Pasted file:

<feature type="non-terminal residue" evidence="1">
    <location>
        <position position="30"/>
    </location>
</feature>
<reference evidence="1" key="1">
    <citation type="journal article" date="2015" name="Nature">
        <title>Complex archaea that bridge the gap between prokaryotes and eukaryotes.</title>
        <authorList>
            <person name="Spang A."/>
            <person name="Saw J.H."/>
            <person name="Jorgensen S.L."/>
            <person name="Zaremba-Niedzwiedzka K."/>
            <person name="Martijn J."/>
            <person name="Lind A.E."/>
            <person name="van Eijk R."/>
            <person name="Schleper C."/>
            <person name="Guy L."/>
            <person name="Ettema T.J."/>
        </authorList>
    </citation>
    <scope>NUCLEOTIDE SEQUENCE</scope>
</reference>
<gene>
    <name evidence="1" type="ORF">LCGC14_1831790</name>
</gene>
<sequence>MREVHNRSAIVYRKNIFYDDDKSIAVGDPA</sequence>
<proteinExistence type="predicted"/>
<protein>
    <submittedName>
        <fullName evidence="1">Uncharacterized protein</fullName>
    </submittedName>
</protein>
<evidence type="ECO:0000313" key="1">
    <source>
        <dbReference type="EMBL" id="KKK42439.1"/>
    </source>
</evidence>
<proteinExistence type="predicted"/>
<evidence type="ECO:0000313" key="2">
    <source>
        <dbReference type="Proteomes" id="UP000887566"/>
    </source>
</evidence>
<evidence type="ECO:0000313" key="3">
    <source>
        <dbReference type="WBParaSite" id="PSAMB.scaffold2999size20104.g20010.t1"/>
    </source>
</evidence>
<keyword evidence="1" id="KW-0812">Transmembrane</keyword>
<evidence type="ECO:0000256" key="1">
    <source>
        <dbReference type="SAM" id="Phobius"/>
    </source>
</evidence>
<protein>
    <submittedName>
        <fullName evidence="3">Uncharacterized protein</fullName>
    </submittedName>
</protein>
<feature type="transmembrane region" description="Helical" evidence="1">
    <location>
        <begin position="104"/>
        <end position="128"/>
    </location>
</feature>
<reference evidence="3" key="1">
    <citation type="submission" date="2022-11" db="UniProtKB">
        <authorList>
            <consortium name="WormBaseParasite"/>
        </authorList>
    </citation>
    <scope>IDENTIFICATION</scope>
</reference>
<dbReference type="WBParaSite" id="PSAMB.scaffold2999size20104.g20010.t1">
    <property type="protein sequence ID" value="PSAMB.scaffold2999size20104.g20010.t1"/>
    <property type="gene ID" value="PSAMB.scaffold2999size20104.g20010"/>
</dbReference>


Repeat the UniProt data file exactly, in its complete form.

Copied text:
<feature type="non-terminal residue" evidence="1">
    <location>
        <position position="30"/>
    </location>
</feature>
<reference evidence="1" key="1">
    <citation type="journal article" date="2015" name="Nature">
        <title>Complex archaea that bridge the gap between prokaryotes and eukaryotes.</title>
        <authorList>
            <person name="Spang A."/>
            <person name="Saw J.H."/>
            <person name="Jorgensen S.L."/>
            <person name="Zaremba-Niedzwiedzka K."/>
            <person name="Martijn J."/>
            <person name="Lind A.E."/>
            <person name="van Eijk R."/>
            <person name="Schleper C."/>
            <person name="Guy L."/>
            <person name="Ettema T.J."/>
        </authorList>
    </citation>
    <scope>NUCLEOTIDE SEQUENCE</scope>
</reference>
<gene>
    <name evidence="1" type="ORF">LCGC14_1831790</name>
</gene>
<sequence>MREVHNRSAIVYRKNIFYDDDKSIAVGDPA</sequence>
<proteinExistence type="predicted"/>
<protein>
    <submittedName>
        <fullName evidence="1">Uncharacterized protein</fullName>
    </submittedName>
</protein>
<evidence type="ECO:0000313" key="1">
    <source>
        <dbReference type="EMBL" id="KKK42439.1"/>
    </source>
</evidence>
<proteinExistence type="predicted"/>
<evidence type="ECO:0000313" key="2">
    <source>
        <dbReference type="Proteomes" id="UP000887566"/>
    </source>
</evidence>
<evidence type="ECO:0000313" key="3">
    <source>
        <dbReference type="WBParaSite" id="PSAMB.scaffold2999size20104.g20010.t1"/>
    </source>
</evidence>
<keyword evidence="1" id="KW-0812">Transmembrane</keyword>
<evidence type="ECO:0000256" key="1">
    <source>
        <dbReference type="SAM" id="Phobius"/>
    </source>
</evidence>
<protein>
    <submittedName>
        <fullName evidence="3">Uncharacterized protein</fullName>
    </submittedName>
</protein>
<feature type="transmembrane region" description="Helical" evidence="1">
    <location>
        <begin position="104"/>
        <end position="128"/>
    </location>
</feature>
<reference evidence="3" key="1">
    <citation type="submission" date="2022-11" db="UniProtKB">
        <authorList>
            <consortium name="WormBaseParasite"/>
        </authorList>
    </citation>
    <scope>IDENTIFICATION</scope>
</reference>
<dbReference type="WBParaSite" id="PSAMB.scaffold2999size20104.g20010.t1">
    <property type="protein sequence ID" value="PSAMB.scaffold2999size20104.g20010.t1"/>
    <property type="gene ID" value="PSAMB.scaffold2999size20104.g20010"/>
</dbReference>